Vision Scientist

Mary A. Johnson

Dr. Johnson is an Associate Professor in the Department of Ophthalmology and Visual Sciences in the University of Maryland School of Medicine, where she directs the Visual Electrodiagnostics Service. Her research focuses on how disease affects visual function in human patients and in animal models, and from these data she develops insights into the mechanisms of damage. Her current work implicates horizontal cell dysfunction in the etiology of photophobia in traumatic brain injury, and she developed an ERG protocol to measure this change.

Jenny Plasil

Ms. Plasil has a background in animal and human biology with core medical laboratory experience and over a decade of practice in ophthalmology. Within OSOD, she is skilled at working with multiple animal species including non-human primates, canines, rodents, and rabbits. Having proficiency with a variety of diagnostic systems, her multiple data acquisition roles include electrophysiological testing, ultrasound pachymetry, corneal confocal microscopy, as well as retinal imaging OCT and anterior segment OCT. Ms.

Shinae Park

Dr. Park is a board certified veterinary ophthalmologist and Assistant Professor at the College of Veterinary Medicine, at Purdue University. Her clinical and research interests include glaucoma and ocular Imaging 

Mary Newman

Ms. Newman serves as a regulatory affairs expert consulting on many ophthalmology programs creating development strategies for small molecules, biologics, devices and gene/cell therapies. Her deep experience helps clients to navigate regulatory requirements for US FDA and EU EMEA submissions for clinical studies, global regulatory authority meetings and product registration. Most recently, Ms.

Kim Soohyun

Dr. Kim is an assistant professor at the School of Veterinary Medicine, University of California-Davis, specializing in comparative ophthalmology. Her research interests include corneal wound healing, the ocular toxicity of metallic-engineered nanomaterials, and advanced ophthalmic imaging techniques. She is particularly interested in utilizing advanced imaging techniques, such as optical coherence tomography for serial retinal and choroidal imaging, ultrasound biomicroscopy, and in vivo confocal biomicroscopy, to monitor various ophthalmic disease conditions in animals.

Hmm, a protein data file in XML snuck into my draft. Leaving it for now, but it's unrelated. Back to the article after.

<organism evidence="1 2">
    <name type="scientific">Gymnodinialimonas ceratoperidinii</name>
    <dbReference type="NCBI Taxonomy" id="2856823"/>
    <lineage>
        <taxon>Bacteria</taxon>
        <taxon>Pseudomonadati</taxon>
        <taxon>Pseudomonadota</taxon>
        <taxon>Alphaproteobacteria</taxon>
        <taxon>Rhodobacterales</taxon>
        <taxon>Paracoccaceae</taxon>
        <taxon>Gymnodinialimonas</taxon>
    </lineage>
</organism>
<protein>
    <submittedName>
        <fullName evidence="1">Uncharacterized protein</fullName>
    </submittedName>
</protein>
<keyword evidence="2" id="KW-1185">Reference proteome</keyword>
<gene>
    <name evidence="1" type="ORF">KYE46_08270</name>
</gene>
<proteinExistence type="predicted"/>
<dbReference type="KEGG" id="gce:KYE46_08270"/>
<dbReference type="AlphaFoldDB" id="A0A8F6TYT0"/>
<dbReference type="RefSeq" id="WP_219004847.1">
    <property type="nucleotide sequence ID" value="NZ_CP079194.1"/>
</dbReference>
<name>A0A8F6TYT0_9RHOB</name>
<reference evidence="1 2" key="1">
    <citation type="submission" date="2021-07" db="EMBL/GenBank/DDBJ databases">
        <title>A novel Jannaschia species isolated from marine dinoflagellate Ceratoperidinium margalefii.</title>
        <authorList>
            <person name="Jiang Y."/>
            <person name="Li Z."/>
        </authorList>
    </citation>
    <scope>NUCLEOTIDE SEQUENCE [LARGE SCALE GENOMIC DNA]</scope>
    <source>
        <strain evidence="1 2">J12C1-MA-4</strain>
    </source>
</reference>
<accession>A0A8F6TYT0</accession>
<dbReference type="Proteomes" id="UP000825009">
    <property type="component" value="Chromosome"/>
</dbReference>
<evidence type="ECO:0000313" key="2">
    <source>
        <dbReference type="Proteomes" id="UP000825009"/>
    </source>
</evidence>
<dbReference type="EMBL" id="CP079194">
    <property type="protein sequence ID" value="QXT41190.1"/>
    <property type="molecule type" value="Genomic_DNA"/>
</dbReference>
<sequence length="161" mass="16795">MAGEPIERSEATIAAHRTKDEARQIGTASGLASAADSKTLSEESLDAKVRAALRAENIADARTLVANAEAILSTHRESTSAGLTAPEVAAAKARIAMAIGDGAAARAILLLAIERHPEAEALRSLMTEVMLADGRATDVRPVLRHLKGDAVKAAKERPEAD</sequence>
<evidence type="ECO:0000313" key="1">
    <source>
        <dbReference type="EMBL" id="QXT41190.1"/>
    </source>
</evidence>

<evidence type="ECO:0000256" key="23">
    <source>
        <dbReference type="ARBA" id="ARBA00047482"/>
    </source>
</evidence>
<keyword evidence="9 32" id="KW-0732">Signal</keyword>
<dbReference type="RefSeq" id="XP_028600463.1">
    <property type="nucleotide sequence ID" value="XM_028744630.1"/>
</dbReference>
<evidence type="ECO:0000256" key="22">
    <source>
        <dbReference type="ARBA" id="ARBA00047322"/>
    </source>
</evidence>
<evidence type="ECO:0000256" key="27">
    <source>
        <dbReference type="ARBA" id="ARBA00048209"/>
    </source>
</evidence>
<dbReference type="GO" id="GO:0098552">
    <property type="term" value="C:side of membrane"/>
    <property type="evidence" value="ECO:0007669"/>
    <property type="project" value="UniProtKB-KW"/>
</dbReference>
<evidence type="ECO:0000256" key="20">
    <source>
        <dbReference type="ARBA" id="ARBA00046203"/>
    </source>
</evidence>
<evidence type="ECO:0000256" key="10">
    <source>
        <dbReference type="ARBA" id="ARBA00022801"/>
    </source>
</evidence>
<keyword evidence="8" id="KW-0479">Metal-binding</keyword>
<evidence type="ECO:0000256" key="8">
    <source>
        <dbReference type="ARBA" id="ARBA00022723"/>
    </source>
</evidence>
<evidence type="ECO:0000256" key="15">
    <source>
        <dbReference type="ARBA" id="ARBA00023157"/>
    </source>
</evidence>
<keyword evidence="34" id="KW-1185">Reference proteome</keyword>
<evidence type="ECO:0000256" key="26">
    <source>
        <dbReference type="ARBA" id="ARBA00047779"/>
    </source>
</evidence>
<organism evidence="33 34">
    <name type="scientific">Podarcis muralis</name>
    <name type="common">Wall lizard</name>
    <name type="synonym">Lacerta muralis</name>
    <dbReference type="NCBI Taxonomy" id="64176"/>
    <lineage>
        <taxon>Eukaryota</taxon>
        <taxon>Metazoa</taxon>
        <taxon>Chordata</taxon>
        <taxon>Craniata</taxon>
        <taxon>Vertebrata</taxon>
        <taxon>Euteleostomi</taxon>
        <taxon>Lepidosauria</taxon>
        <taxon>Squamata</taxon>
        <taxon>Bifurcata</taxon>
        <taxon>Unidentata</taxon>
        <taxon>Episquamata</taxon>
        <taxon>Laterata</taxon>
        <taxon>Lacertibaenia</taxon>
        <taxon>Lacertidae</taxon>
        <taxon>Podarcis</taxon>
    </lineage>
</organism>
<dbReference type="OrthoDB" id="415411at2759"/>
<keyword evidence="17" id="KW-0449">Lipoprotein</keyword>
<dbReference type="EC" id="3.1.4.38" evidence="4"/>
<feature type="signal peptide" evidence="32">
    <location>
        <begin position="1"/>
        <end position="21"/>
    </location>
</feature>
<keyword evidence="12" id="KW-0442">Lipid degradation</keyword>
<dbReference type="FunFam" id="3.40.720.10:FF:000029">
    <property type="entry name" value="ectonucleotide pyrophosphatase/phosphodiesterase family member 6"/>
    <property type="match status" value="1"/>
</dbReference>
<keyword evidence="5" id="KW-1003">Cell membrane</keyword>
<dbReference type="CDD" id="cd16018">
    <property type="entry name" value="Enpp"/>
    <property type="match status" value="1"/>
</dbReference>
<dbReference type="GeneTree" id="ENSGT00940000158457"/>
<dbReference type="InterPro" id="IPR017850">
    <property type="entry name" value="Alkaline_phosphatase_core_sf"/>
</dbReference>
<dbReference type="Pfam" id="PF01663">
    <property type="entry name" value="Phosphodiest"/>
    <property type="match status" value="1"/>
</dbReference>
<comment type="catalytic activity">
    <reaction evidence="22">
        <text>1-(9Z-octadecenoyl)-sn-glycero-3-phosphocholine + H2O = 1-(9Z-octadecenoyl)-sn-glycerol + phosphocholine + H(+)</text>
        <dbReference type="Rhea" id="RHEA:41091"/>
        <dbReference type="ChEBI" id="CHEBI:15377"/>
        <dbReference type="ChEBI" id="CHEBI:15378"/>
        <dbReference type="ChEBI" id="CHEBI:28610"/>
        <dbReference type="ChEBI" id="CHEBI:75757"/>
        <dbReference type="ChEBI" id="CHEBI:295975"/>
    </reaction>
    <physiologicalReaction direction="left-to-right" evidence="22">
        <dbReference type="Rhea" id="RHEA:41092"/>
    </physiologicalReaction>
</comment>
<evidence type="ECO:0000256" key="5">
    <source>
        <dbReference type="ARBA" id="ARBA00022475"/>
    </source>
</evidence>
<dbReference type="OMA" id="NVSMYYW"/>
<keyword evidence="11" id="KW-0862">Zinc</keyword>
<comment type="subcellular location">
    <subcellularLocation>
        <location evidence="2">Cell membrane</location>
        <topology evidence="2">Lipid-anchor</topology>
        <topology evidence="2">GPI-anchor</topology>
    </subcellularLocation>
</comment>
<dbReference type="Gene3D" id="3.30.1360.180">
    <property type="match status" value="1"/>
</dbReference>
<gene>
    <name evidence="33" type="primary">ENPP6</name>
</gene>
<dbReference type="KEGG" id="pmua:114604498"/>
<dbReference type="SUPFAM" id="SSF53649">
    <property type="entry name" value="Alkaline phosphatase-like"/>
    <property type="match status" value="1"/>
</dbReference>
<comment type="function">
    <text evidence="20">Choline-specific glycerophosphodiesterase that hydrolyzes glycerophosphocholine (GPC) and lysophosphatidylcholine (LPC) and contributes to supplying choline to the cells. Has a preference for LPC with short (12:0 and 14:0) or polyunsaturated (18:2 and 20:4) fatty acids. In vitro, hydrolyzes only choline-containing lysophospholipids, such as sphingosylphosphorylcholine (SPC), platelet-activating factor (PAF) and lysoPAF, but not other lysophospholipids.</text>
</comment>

Kathy Good

Dr. Good is a board-certified veterinary ophthalmologist and Clinical Professor of Veterinary Ophthalmology at the UC Davis School of Veterinary Medicine. She spent 6 years in private ophthalmology practice before joining the faculty at UC Davis in 2008. She has published in several veterinary scientific journals and is actively involved in clinical ophthalmic research. Her clinical and research interests include glaucoma, dry eye, and ocular manifestations of systemic disease.  

Brian Christian

Dr. Christian is a regulatory toxicologist with over 30 years of experience in the contract pharmaceutical research industry.  Prior to joining OSOD he served as the scientific lead for the ocular toxicology services offered at Covance/Labcorp Laboratories which included planning and directing nonclinical toxicology and pharmacology studies as senior study director.  Brian is a diplomate of the American Board of Toxicology and has served on the Executive Committee of the Ocular Toxicology Specialty Section of the Society of Toxicology.    

Simon Cherry

Dr. Cherry is Professor in the Department of Biomedical Engineering and Director of the Center for Molecular and Genomic Imaging at the University of California, Davis. Dr. Cherry’s research interests center around biomedical imaging and in particular the development and application of in vivo molecular imaging technology and systems, with specific expertise in positron emission tomography (PET) and optical imaging and their application in preclinical research.